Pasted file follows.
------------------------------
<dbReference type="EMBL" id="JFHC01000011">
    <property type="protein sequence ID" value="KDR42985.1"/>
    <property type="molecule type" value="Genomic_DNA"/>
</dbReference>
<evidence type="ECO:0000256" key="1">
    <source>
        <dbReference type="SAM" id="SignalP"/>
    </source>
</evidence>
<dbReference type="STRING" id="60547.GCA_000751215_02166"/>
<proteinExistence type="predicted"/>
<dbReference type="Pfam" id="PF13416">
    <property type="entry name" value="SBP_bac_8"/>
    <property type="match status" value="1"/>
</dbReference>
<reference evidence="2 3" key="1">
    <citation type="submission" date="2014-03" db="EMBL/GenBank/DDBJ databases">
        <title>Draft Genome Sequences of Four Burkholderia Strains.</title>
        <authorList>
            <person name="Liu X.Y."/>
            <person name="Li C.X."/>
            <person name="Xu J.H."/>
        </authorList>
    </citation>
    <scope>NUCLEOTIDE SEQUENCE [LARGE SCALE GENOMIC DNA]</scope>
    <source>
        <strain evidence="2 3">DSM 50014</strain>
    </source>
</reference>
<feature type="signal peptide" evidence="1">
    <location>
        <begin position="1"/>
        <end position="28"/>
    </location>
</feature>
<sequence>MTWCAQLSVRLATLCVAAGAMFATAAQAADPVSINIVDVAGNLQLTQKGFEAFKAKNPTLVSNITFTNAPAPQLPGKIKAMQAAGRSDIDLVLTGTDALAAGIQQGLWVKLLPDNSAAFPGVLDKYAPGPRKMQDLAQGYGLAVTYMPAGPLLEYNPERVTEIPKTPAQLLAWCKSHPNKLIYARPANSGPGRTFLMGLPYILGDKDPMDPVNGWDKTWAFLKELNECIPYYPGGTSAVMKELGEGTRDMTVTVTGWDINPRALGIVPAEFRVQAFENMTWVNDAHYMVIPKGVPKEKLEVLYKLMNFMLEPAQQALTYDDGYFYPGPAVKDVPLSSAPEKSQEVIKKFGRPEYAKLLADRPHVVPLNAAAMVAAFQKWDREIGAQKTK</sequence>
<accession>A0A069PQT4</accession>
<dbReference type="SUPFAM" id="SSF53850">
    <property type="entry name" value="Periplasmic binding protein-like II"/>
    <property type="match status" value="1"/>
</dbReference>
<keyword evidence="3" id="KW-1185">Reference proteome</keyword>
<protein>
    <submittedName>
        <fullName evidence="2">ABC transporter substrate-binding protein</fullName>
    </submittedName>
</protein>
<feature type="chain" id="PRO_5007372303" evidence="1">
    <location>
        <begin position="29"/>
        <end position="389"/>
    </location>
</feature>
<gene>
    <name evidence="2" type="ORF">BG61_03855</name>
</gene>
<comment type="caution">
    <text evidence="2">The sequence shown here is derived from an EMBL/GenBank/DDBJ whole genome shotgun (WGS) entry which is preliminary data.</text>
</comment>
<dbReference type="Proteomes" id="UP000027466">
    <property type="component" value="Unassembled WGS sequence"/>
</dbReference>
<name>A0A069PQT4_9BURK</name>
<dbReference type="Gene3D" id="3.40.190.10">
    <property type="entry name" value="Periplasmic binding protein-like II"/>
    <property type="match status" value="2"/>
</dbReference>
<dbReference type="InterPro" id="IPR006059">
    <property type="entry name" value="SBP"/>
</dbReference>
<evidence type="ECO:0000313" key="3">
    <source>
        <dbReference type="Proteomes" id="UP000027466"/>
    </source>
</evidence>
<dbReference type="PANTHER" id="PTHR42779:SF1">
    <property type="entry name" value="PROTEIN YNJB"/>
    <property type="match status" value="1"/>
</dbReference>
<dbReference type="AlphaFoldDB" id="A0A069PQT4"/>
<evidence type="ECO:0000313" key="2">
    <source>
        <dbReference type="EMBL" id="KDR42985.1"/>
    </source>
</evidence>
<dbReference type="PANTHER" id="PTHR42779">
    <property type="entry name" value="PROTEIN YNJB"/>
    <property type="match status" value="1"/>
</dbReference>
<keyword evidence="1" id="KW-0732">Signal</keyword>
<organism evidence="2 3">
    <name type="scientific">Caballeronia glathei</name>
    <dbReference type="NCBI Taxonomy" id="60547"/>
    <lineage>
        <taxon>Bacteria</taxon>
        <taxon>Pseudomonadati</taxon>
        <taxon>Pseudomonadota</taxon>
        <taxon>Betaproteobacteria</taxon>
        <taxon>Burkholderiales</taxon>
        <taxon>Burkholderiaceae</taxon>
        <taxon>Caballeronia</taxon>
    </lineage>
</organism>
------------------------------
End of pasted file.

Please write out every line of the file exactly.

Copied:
<dbReference type="EMBL" id="JFHC01000011">
    <property type="protein sequence ID" value="KDR42985.1"/>
    <property type="molecule type" value="Genomic_DNA"/>
</dbReference>
<evidence type="ECO:0000256" key="1">
    <source>
        <dbReference type="SAM" id="SignalP"/>
    </source>
</evidence>
<dbReference type="STRING" id="60547.GCA_000751215_02166"/>
<proteinExistence type="predicted"/>
<dbReference type="Pfam" id="PF13416">
    <property type="entry name" value="SBP_bac_8"/>
    <property type="match status" value="1"/>
</dbReference>
<reference evidence="2 3" key="1">
    <citation type="submission" date="2014-03" db="EMBL/GenBank/DDBJ databases">
        <title>Draft Genome Sequences of Four Burkholderia Strains.</title>
        <authorList>
            <person name="Liu X.Y."/>
            <person name="Li C.X."/>
            <person name="Xu J.H."/>
        </authorList>
    </citation>
    <scope>NUCLEOTIDE SEQUENCE [LARGE SCALE GENOMIC DNA]</scope>
    <source>
        <strain evidence="2 3">DSM 50014</strain>
    </source>
</reference>
<feature type="signal peptide" evidence="1">
    <location>
        <begin position="1"/>
        <end position="28"/>
    </location>
</feature>
<sequence>MTWCAQLSVRLATLCVAAGAMFATAAQAADPVSINIVDVAGNLQLTQKGFEAFKAKNPTLVSNITFTNAPAPQLPGKIKAMQAAGRSDIDLVLTGTDALAAGIQQGLWVKLLPDNSAAFPGVLDKYAPGPRKMQDLAQGYGLAVTYMPAGPLLEYNPERVTEIPKTPAQLLAWCKSHPNKLIYARPANSGPGRTFLMGLPYILGDKDPMDPVNGWDKTWAFLKELNECIPYYPGGTSAVMKELGEGTRDMTVTVTGWDINPRALGIVPAEFRVQAFENMTWVNDAHYMVIPKGVPKEKLEVLYKLMNFMLEPAQQALTYDDGYFYPGPAVKDVPLSSAPEKSQEVIKKFGRPEYAKLLADRPHVVPLNAAAMVAAFQKWDREIGAQKTK</sequence>
<accession>A0A069PQT4</accession>
<dbReference type="SUPFAM" id="SSF53850">
    <property type="entry name" value="Periplasmic binding protein-like II"/>
    <property type="match status" value="1"/>
</dbReference>
<keyword evidence="3" id="KW-1185">Reference proteome</keyword>
<protein>
    <submittedName>
        <fullName evidence="2">ABC transporter substrate-binding protein</fullName>
    </submittedName>
</protein>
<feature type="chain" id="PRO_5007372303" evidence="1">
    <location>
        <begin position="29"/>
        <end position="389"/>
    </location>
</feature>
<gene>
    <name evidence="2" type="ORF">BG61_03855</name>
</gene>
<comment type="caution">
    <text evidence="2">The sequence shown here is derived from an EMBL/GenBank/DDBJ whole genome shotgun (WGS) entry which is preliminary data.</text>
</comment>
<dbReference type="Proteomes" id="UP000027466">
    <property type="component" value="Unassembled WGS sequence"/>
</dbReference>
<name>A0A069PQT4_9BURK</name>
<dbReference type="Gene3D" id="3.40.190.10">
    <property type="entry name" value="Periplasmic binding protein-like II"/>
    <property type="match status" value="2"/>
</dbReference>
<dbReference type="InterPro" id="IPR006059">
    <property type="entry name" value="SBP"/>
</dbReference>
<evidence type="ECO:0000313" key="3">
    <source>
        <dbReference type="Proteomes" id="UP000027466"/>
    </source>
</evidence>
<dbReference type="PANTHER" id="PTHR42779:SF1">
    <property type="entry name" value="PROTEIN YNJB"/>
    <property type="match status" value="1"/>
</dbReference>
<dbReference type="AlphaFoldDB" id="A0A069PQT4"/>
<evidence type="ECO:0000313" key="2">
    <source>
        <dbReference type="EMBL" id="KDR42985.1"/>
    </source>
</evidence>
<dbReference type="PANTHER" id="PTHR42779">
    <property type="entry name" value="PROTEIN YNJB"/>
    <property type="match status" value="1"/>
</dbReference>
<keyword evidence="1" id="KW-0732">Signal</keyword>
<organism evidence="2 3">
    <name type="scientific">Caballeronia glathei</name>
    <dbReference type="NCBI Taxonomy" id="60547"/>
    <lineage>
        <taxon>Bacteria</taxon>
        <taxon>Pseudomonadati</taxon>
        <taxon>Pseudomonadota</taxon>
        <taxon>Betaproteobacteria</taxon>
        <taxon>Burkholderiales</taxon>
        <taxon>Burkholderiaceae</taxon>
        <taxon>Caballeronia</taxon>
    </lineage>
</organism>